Image Image Image Image Image Image Image Image Image Image


Scroll to top


How To Appreciate the Art and Science of Recruiting

By Jeri Medrea

It’s 9:55 a.m. In five minutes, you have an interview with me to discuss a position at BearingPoint. In another time, the interview would take a predictable turn: you would inquire about job responsibilities, vacation and 401(k) benefits, as well as possible work-life balance issues. I might ask the dreaded “where-do-you-see-yourself-in-five-years” question, and you would answer it with something appropriately enthusiastic. In other words, we’d waste a lot of time we both could be using to do other things.

Not today. The recruiting process is different now. You’re the crème de la crème — entrepreneurial, innovative, tenacious — that’s why my company wants you. My job isn’t just to evaluate you, but to discuss with you how well you might fit into BearingPoint. Your résumé got you the interview, and now it’s time for us to see if we are a good match.

Let me explain it another way. The interview process is no longer just the “science” of simply deciding if your professional skills match the job description. It’s also assessing whether you will personally fit into the company’s collaborative, fast-moving entrepreneurial culture. And, just as important, whether that culture meets your personal and professional needs. It’s a two-way street. This is what I call the “art” of recruiting, and it’s just as important as the traditional side of the equation – determining if you have the required experience and skill set.

I want to share with you my thoughts on how you can benefit from understanding the art and science of recruiting:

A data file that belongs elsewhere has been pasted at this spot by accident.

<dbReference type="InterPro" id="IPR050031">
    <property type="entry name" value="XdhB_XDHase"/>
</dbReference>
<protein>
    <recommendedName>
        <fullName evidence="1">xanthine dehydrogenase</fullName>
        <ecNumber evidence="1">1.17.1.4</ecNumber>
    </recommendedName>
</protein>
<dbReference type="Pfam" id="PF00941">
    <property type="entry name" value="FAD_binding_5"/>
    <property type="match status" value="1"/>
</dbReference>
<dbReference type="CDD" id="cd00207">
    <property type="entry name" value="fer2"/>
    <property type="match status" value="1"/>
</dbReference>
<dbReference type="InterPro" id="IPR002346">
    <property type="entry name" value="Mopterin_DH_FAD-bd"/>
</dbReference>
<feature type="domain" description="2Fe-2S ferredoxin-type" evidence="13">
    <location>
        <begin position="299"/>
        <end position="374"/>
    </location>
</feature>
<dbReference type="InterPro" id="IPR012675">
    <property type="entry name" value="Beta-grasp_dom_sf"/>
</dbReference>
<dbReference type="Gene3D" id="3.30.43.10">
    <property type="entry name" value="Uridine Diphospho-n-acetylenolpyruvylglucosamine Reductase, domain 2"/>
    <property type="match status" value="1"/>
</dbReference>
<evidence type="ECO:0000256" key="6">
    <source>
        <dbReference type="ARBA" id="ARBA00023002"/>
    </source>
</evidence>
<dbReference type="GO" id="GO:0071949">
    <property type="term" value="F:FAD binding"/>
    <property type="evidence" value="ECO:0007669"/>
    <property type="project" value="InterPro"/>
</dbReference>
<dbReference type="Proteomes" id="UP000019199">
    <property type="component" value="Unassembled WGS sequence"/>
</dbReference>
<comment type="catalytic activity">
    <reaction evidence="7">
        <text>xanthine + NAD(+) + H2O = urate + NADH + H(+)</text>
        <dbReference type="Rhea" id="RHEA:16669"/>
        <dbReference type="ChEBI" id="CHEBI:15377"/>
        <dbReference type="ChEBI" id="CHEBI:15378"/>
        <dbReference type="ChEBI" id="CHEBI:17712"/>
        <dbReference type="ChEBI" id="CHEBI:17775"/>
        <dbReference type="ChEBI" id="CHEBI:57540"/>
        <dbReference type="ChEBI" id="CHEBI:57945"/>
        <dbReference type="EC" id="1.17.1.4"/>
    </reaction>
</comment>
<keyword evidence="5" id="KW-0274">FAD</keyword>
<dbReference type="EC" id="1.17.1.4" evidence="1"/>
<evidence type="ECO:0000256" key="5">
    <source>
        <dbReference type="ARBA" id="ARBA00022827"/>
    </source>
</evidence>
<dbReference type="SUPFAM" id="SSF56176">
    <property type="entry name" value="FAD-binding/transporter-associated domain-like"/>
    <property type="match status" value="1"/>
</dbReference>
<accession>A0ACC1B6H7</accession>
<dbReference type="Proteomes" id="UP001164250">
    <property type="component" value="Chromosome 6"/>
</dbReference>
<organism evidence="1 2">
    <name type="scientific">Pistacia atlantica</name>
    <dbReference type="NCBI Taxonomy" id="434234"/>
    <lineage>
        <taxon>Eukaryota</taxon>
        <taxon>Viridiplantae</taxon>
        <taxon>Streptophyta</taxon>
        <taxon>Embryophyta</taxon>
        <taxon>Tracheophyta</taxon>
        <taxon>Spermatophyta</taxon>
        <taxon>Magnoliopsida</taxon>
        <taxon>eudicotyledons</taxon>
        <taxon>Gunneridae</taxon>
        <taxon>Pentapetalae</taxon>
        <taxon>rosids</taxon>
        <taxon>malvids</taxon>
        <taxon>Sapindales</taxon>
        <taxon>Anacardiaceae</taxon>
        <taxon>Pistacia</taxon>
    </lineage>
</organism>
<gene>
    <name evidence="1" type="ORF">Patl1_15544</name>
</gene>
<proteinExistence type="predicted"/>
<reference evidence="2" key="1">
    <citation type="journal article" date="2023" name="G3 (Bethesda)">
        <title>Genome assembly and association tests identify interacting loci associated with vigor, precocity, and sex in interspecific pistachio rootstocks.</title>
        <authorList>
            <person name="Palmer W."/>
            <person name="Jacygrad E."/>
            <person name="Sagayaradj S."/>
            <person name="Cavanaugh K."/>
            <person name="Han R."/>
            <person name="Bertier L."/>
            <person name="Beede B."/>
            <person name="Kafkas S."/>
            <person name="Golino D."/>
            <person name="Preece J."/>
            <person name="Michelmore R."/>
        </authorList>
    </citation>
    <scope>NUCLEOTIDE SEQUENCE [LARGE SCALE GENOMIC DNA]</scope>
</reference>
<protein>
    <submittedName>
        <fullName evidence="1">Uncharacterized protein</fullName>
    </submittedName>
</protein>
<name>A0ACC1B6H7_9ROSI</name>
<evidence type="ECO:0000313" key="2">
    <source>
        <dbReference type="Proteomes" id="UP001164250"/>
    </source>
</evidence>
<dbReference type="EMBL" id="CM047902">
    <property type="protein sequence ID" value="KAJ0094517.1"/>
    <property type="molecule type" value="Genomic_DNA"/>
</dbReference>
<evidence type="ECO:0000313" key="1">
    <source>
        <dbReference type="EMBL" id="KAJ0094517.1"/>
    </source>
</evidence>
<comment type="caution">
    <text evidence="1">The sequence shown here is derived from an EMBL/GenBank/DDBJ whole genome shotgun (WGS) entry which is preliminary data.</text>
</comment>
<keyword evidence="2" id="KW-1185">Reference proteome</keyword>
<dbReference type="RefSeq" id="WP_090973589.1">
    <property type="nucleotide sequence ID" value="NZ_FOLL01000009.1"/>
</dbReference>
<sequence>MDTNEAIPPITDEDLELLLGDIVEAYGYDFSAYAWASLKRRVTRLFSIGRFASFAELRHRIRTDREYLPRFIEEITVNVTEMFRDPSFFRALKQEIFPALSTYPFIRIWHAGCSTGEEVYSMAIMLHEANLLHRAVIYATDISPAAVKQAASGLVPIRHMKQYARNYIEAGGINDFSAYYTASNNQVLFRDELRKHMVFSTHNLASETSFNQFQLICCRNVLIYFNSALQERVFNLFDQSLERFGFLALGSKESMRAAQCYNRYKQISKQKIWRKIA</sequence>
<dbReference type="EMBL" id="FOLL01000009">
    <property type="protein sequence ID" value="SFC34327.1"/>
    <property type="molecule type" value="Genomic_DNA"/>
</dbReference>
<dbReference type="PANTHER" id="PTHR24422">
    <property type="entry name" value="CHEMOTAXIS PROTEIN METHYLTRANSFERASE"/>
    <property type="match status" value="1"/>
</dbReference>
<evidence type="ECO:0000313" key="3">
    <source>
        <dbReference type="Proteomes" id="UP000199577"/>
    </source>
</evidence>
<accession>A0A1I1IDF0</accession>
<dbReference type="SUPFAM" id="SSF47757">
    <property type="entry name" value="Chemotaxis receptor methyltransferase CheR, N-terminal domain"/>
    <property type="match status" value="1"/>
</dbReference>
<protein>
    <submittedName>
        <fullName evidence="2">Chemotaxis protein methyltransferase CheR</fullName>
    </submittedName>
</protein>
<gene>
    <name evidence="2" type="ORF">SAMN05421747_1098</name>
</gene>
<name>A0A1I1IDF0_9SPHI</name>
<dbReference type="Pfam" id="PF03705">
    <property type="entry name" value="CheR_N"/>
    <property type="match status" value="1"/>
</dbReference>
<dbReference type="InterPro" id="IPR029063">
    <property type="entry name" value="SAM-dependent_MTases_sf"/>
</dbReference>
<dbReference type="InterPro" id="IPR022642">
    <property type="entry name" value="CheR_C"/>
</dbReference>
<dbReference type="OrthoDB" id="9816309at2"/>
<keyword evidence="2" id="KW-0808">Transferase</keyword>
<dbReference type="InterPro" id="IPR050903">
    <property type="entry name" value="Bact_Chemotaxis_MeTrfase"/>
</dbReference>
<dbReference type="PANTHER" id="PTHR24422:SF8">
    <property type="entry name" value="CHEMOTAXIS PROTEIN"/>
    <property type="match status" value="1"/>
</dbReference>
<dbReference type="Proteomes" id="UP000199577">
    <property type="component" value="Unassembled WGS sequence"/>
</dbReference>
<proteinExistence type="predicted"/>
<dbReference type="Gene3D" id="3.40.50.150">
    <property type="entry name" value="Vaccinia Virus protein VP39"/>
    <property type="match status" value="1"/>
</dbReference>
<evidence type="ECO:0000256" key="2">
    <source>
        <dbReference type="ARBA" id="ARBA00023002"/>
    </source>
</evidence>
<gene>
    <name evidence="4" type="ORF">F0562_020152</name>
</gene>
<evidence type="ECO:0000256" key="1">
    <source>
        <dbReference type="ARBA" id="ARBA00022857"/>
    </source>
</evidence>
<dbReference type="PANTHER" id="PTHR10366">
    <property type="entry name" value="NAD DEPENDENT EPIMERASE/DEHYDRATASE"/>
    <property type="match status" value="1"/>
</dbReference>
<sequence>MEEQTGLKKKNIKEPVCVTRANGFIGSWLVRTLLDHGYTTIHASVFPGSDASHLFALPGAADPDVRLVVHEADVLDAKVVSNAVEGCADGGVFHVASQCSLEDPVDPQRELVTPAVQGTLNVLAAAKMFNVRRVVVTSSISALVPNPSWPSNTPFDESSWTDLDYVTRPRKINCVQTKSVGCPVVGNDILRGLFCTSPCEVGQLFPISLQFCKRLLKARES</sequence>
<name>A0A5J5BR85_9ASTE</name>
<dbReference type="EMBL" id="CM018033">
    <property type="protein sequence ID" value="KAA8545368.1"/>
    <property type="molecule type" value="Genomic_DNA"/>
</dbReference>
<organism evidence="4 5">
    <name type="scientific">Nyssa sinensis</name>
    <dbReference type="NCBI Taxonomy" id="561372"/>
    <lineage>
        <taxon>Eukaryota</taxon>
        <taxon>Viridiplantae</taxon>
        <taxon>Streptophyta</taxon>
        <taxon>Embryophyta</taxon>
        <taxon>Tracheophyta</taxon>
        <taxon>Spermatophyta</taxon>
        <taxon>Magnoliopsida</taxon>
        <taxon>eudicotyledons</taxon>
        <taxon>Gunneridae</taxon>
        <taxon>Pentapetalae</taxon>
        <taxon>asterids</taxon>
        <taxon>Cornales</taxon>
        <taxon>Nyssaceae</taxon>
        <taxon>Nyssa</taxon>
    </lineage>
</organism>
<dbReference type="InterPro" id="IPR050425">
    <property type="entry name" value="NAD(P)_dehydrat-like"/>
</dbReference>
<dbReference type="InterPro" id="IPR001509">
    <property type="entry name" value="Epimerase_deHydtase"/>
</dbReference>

Push the envelope. Corporate America is noticeably different than it was 10 years ago. Your questions should be innovative and current. Don’t give me the textbook questions. Ask about our client results, our approach to the market, what makes our people different. What are we doing to make Corporate America a better place? What are we doing to improve work-life balance? Your questions give me insight into what is important to you.

Pass the first-three-minute test. It’s a cliché, but first impressions do count. Be on time or even a little early. Show that you’ve spent significant time researching the company. I’ve interviewed candidates who haven’t even bothered to learn about the company. As far as I’m concerned, if you don’t know the facts about my company, then that tells me you don’t really want to be here.

Tell your story. I’ve been doing this a long time, and I’ve heard every cliché. I don’t want to hear that you are “motivated” or a “team player.” Anecdotally share your experiences. Tell me about that difficult project you successfully managed: What did it take? Tell me how you productively collaborated with a difficult coworker: What did you do? Personally, if I can’t get past the canned remarks — if I can’t break through — the interview is over. Real-life stories are very powerful.

Last year I needed to fill a key spot that had so far taken more than six months — and many interviews. I was getting discouraged. I wanted to love every candidate who walked through the door, but that wasn’t happening. Then the right one showed up. She engaged in great eye contact, was relaxed but confident, and was knowledgeable about the company and position. She asked all the right questions: What’s the climate in the office? Are we a pay-for-performance culture? Her résumé had already shown me that her education and experience made her technically qualified for the job, but what made her different was her attitude, her comfort with herself, and her insightful questions.

She got the job. I hope you do, too.

About the author

Jeri Medrea is Director of Talent Acquisition at BearingPoint, a management and technology consultants firm.